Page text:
After regulating myself, proving I can escape if I need to, I returned home. I am dismayed to see Mike has left his son with the kids. His son made he & his girlfriend some pizzas. My kids were not fed, besides a few saltines. It’s well past lunch. I feel a deeply sucking guilt that this is what was going on while I was out driving. When Mike returns home, I tell him we are taking the kids to this retro amusement park from the 50’s about 40 minutes away. Per usual, he has no interest in doing anything with our kids. He argues that it might thunderstorm around 5. I tell him that is still plenty of time to take them. I force the issue. I am trying to give the kids something. I am trying to make it up to them. Not just the lunch…their father, me. It’s like if the carousel can just spin fast enough, their father & I will blur together…a cohesive family unit. The kids, realizing Mike is outmanned & outmaneuvered if we all push, start badgering him with the annoying relentlessness of a smoker’s cough. Irritated & beleaguered, he finally gives in.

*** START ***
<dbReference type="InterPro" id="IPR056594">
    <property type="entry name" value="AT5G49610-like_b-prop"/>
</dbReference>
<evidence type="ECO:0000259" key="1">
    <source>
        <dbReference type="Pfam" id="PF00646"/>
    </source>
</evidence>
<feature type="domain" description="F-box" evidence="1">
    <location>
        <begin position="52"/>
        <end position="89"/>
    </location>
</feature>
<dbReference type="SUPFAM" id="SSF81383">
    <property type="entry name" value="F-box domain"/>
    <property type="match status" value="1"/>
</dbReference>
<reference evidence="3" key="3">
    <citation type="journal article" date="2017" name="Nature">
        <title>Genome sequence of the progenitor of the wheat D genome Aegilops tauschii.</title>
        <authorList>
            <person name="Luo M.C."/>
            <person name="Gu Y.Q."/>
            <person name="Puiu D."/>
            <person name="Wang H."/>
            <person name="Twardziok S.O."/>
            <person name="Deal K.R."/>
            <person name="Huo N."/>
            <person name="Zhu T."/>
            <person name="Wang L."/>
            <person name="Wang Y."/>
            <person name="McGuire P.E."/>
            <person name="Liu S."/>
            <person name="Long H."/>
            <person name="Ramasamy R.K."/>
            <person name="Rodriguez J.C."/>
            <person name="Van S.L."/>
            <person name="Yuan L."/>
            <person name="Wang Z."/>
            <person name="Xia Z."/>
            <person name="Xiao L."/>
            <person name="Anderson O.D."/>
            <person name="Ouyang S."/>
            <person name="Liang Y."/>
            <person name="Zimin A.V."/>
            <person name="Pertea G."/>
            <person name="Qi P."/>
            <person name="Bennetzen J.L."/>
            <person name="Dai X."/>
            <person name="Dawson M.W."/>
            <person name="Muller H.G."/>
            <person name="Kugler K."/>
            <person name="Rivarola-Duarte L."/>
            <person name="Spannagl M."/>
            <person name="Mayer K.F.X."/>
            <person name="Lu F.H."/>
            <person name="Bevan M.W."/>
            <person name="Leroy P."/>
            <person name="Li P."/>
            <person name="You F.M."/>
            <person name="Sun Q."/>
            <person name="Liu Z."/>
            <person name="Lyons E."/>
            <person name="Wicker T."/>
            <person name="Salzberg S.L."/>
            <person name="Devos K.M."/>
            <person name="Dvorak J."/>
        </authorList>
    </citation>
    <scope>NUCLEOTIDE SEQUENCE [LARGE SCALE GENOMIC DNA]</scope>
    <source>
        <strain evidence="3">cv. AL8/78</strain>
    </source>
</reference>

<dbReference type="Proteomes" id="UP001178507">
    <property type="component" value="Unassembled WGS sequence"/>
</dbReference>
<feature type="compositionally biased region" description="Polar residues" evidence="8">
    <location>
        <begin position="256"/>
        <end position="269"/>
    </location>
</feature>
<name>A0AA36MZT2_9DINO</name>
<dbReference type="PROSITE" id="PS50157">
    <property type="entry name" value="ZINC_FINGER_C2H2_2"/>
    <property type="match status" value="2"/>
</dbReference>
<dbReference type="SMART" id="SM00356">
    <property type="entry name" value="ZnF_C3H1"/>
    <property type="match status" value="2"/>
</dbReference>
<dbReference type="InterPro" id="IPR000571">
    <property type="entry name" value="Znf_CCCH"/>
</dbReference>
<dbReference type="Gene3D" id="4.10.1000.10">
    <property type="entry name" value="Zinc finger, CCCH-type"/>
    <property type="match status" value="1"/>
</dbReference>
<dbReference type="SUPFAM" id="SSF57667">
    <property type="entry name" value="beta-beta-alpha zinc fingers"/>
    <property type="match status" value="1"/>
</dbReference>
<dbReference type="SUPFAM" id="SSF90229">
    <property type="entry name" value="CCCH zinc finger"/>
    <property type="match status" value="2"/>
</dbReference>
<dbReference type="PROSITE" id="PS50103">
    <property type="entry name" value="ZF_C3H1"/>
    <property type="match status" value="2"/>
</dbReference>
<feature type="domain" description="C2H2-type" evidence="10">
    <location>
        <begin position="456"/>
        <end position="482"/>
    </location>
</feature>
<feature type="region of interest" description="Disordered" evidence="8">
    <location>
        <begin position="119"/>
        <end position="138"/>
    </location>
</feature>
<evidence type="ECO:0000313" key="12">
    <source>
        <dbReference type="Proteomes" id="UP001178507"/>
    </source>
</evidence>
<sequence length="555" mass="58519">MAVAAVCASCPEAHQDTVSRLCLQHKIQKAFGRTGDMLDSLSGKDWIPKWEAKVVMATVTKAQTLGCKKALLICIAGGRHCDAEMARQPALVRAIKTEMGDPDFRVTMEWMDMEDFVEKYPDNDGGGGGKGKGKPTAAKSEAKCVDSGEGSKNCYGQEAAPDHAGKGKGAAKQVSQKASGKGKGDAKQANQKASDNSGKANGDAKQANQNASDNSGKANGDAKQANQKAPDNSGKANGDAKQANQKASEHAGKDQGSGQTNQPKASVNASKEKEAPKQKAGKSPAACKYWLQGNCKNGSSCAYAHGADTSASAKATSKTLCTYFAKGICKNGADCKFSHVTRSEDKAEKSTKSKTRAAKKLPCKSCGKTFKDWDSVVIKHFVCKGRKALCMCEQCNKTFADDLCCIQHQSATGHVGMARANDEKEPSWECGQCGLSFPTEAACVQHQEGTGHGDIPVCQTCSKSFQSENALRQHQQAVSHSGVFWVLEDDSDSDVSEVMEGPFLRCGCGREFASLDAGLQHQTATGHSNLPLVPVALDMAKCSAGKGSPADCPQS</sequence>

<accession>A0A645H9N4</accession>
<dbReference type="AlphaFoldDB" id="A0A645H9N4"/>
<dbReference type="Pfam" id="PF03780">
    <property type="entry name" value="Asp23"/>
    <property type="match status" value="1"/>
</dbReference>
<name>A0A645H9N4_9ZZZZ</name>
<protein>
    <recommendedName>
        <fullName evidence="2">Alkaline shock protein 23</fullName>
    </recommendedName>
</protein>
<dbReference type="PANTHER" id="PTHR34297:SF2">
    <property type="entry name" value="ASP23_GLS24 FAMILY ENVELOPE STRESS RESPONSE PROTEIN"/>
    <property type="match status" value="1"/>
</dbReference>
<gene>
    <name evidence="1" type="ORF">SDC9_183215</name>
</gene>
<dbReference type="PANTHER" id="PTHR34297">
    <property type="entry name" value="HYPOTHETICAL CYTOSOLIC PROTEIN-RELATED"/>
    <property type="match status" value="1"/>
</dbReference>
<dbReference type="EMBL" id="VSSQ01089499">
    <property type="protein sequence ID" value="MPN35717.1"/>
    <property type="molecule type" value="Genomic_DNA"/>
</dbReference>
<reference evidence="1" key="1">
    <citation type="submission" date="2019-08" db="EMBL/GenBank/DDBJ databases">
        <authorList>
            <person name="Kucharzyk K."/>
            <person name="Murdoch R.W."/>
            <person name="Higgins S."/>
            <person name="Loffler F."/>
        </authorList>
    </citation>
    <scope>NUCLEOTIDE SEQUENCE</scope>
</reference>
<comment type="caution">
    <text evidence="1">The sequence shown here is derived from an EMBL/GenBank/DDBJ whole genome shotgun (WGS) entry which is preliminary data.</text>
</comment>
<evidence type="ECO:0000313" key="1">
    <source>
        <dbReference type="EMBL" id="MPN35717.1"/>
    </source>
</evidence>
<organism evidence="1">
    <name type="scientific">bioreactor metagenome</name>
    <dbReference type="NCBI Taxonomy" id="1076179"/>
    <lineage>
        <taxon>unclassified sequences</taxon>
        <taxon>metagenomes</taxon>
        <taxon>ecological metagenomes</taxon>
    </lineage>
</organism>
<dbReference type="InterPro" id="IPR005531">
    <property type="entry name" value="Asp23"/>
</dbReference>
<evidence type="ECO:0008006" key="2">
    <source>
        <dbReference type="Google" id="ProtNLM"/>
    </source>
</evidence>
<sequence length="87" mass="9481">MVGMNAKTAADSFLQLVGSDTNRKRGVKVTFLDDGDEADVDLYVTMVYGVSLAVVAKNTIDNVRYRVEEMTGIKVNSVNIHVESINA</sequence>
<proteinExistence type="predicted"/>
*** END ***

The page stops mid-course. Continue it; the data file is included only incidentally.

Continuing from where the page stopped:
As we get about halfway to the amusement park, the sky shakes the rain loose from the clouds. Mike angrily flicks the wipers on and, even though he doesn’t say it, I can feel the I Told You So over on the passenger’s side of the car. Oh look what time it is, facepalm o’clock. Mike asks if we should turn around. I point at the clearing off in the distance, “Maybe it’s not so bad there—we’re already halfway, let’s just do it.” We get to the amusement park to find the grounds are underwater in parts, but it is open. The rain has also abated. For now.

Bridget has her heart set on riding the rollercoaster. My little lioness. All roar and fang.  I tell her that she might be too short to ride it…but she is determined. We head to the ticket booth. $1.50 per ticket & the rides take multiple tickets. Oof. Take a girl to dinner before you try to fuck her up the ass, but…ok. I have $25.00 on me…I buy 16 tickets. I feel a brief gut twist thinking about how that money could be put to better use. But…passé riff on the Mastercard commercial coming up: Tickets? $25….Gas for angry ex’s car? $15….Happy kids? Priceless…Then I realize that if Bridget rides the rollercoaster, she will have to have an adult with her and that means ½ the tickets will be gone. Mike & I finesse her over to the kiddie section with Jedi mind tricks and Svengalian skill.